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March 19, 2024

Prestigious Chinese Object Study Program Moves to University of Michigan Museum of Art, Builds on the Museum’s Strength in Chinese Art

Photo by Christopher Ankney

Supported by the Kingfisher Foundation, the Chinese Object Study Workshops will transition to UMMA—first program scheduled for 2025

Ann Arbor, MI—MARCH 19, 2024—The University of Michigan Museum of Art (UMMA) announced today its selection as the new home institution for the renowned Chinese Object Study Workshops, created and administered by the Smithsonian Institution’s National Museum of Asian Art and funded by the Mellon Foundation. The workshops offer a vital platform for training graduate students enrolled in PhD programs in the Chinese art field.

The Chinese Object Study Workshops offer graduate students in Chinese art history an immersive learning experience, emphasizing close observation and art historical analysis through direct interaction with exceptional museum collections of Chinese art in North America.  Under the National Museum of Asian Art at the Smithsonian, the program has been extremely impactful for more than ten years in the training of the future generation of art historians and curators who will concentrate on Chinese art.

Now, thanks to a significant investment from the Kingfisher Foundation, UMMA will use its strengths in Chinese art scholarship and conservation, along with its extensive Asian art collection, to sustain and strategically advance this important program.

Beginning in June 2025, UMMA will administer two Chinese Object Study Workshops per year, providing graduate students in North America and Europe opportunities to work directly with objects, gain knowledge about conservation, and learn from leading experts in Chinese art history at partner museums across North America. The first workshop will take place at UMMA and will focus on the Museum’s Chinese art collection. Subsequent workshops will be held at museums in the U.S. and Canada that have substantial collections of Chinese art and have demonstrated experience in mentored and object-based learning. Workshops are led by two professors in Chinese art in collaboration with host museum curators, along with artists, conservators, museum scientists, and other Chinese art experts.

“We are honored to steward the Chinese Object Study Workshops into this next period,” said Natsu Oyobe, Curator of Asian Art at UMMA and newly appointed co-director of the program. “UMMA is a natural home for this prestigious program. Due to our longstanding commitment to highlighting art’s pivotal role in education, our rich history of engagement with China, and our strong collaborations with scholars worldwide, we’re uniquely positioned to foster this important work.”

The University of Michigan’s long historical relationship with China can be traced back to 1845, with the University influencing the research and display of Chinese art since the early 20th century. In 1910, the collection of Detroit industrialist and major collector of Asian art, Chales Lang Freer was exhibited at U-M’s Alumni Memorial Hall (now UMMA), before eventually being donated to the United States government, where it would become the founding collection of the Freer Gallery of Art, a part of the National Museum of Asian Art.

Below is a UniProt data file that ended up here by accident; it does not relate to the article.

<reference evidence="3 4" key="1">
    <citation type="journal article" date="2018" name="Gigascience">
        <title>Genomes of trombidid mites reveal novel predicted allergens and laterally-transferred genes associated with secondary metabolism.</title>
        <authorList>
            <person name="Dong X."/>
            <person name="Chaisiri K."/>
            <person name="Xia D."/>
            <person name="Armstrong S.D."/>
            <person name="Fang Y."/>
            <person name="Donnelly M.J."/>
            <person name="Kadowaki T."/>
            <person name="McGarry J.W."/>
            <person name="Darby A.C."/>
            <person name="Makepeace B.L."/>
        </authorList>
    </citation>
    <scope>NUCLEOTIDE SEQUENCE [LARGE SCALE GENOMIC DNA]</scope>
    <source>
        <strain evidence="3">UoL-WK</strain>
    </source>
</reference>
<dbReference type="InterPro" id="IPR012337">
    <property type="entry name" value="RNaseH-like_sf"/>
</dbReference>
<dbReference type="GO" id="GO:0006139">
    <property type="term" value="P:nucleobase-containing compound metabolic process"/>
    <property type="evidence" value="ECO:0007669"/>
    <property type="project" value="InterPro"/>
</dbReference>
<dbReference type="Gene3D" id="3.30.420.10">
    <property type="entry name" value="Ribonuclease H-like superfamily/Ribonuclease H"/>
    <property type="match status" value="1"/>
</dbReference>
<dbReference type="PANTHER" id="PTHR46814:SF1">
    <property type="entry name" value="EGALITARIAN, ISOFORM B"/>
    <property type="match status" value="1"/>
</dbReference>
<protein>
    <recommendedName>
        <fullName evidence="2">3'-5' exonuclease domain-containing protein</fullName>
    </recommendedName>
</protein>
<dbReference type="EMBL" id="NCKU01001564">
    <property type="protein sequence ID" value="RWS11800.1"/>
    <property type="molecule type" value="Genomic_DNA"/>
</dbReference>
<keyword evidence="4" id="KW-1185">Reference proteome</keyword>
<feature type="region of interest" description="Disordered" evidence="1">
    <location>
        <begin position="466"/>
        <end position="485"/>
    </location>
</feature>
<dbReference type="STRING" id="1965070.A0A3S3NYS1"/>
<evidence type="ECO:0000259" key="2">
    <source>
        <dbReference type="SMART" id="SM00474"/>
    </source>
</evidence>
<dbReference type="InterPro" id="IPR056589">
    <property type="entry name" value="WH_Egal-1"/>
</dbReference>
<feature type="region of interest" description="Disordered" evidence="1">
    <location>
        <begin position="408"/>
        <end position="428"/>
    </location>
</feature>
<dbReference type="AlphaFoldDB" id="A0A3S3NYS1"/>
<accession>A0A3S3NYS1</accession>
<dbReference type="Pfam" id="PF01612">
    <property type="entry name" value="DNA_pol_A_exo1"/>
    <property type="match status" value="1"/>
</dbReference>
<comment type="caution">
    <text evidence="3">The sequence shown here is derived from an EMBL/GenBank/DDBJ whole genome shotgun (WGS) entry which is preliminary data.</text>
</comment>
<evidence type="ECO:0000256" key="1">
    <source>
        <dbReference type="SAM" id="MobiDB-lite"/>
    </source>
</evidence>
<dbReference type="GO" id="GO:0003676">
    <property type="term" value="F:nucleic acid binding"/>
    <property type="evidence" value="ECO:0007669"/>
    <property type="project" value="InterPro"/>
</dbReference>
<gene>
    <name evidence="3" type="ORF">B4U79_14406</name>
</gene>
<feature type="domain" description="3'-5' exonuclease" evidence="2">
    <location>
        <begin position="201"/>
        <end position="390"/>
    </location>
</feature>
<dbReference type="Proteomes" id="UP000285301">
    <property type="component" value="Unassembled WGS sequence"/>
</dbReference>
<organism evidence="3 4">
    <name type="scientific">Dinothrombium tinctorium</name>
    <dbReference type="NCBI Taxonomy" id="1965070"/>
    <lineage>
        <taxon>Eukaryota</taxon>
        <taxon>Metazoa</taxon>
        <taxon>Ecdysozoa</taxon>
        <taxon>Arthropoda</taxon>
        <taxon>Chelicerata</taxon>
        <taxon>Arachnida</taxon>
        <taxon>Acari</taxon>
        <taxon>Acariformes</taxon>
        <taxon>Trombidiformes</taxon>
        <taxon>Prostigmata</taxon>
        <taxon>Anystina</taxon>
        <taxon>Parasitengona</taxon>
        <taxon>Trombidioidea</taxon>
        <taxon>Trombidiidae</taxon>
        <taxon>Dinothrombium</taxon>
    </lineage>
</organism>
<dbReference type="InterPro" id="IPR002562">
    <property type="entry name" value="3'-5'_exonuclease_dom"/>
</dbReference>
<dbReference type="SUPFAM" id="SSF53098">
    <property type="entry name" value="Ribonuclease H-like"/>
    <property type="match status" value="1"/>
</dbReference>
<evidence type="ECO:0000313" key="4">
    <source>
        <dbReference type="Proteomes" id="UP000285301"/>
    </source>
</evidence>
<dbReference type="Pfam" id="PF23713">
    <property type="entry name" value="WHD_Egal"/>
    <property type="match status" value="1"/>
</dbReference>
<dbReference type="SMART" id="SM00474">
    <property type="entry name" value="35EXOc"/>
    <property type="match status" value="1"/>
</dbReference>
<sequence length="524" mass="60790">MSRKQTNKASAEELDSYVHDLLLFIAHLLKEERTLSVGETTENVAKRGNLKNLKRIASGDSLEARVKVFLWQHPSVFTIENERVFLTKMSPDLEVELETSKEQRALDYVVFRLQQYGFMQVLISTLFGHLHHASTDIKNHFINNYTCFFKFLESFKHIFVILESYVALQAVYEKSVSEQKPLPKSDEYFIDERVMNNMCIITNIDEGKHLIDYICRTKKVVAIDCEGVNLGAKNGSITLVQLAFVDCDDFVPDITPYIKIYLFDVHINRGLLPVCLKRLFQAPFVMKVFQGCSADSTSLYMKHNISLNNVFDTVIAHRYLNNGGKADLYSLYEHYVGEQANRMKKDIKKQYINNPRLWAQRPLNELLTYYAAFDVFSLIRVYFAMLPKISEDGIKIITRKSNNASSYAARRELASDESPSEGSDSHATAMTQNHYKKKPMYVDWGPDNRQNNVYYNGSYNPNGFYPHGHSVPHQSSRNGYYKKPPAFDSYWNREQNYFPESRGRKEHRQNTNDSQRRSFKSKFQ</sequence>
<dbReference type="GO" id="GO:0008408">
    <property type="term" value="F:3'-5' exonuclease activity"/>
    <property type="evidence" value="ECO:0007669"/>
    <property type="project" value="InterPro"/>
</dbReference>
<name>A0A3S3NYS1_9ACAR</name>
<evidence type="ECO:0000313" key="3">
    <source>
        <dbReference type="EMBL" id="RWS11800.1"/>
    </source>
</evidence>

Additionally, James Marshall Plumer was a noted expert on Chinese ceramics and U-M professor from 1935 to 1960. After Plumer’s death, many objects that he acquired in his travels throughout Asia entered UMMA’s collection. The legendary art historian Richard Edwards’ teaching and research at U-M between 1960 and 1986 was instrumental in advancing the study of Chinese art. His pioneering scholarship on the innovative Qing painter Shitao (1642-1708) culminated in an exhibition at UMMA that was the first exhibition in the United States devoted to a single premodern Chinese artist. UMMA Curator of Asian Art Dr. Natsu Oyobe has maintained a strong focus on Chinese art through collaborations with faculty and exhibitions of modern and contemporary Chinese art, including Isamu Noguchi / Qi Baishi / Beijing 1930 (2013), organized in partnership with the Noguchi Museum, and Xu Weixin: Monumental Portraits<(2016).

More recently, UMMA’s acquisition of the Weese Collection of Chinese Ceramics and the Lo Chia-Lun Chinese Calligraphy Collection have added more than 1,000 works to the Museum’s collection, giving UMMA one of the most significant holdings of Chinese Calligraphy in the United States.

Further, UMMA is the only university art museum in the United States with a facility dedicated to the conservation of Asian art. UMMA has maintained the Robert B. Jacobs Asian Art Conservation Laboratory since 1987; this distinctive and specialized resource provides the Museum with the unique ability to care for its collections of East Asian paintings and calligraphic works as well as prints and works on paper in a secure laboratory space designed for public viewing.

Under the new arrangement, Oyobe will serve as co-director of the Chinese Object Study Workshops along with Jonathan Hay, Ailsa Mellon Bruce Professor at the Institute of Fine Arts, New York University, and Jan Stuart, National Museum of Asian Art Melvin R. Seiden Curator of Chinese Art.

“We could not feel more confident in UMMA being the right place for the Chinese Object Study Workshops moving forward,” said Hay and Stuart. “We’re excited to see how they use their incredible  strengths in Chinese art to advance the program and build a pipeline of both exceptional museum talent and museologically informed academic specialists.”

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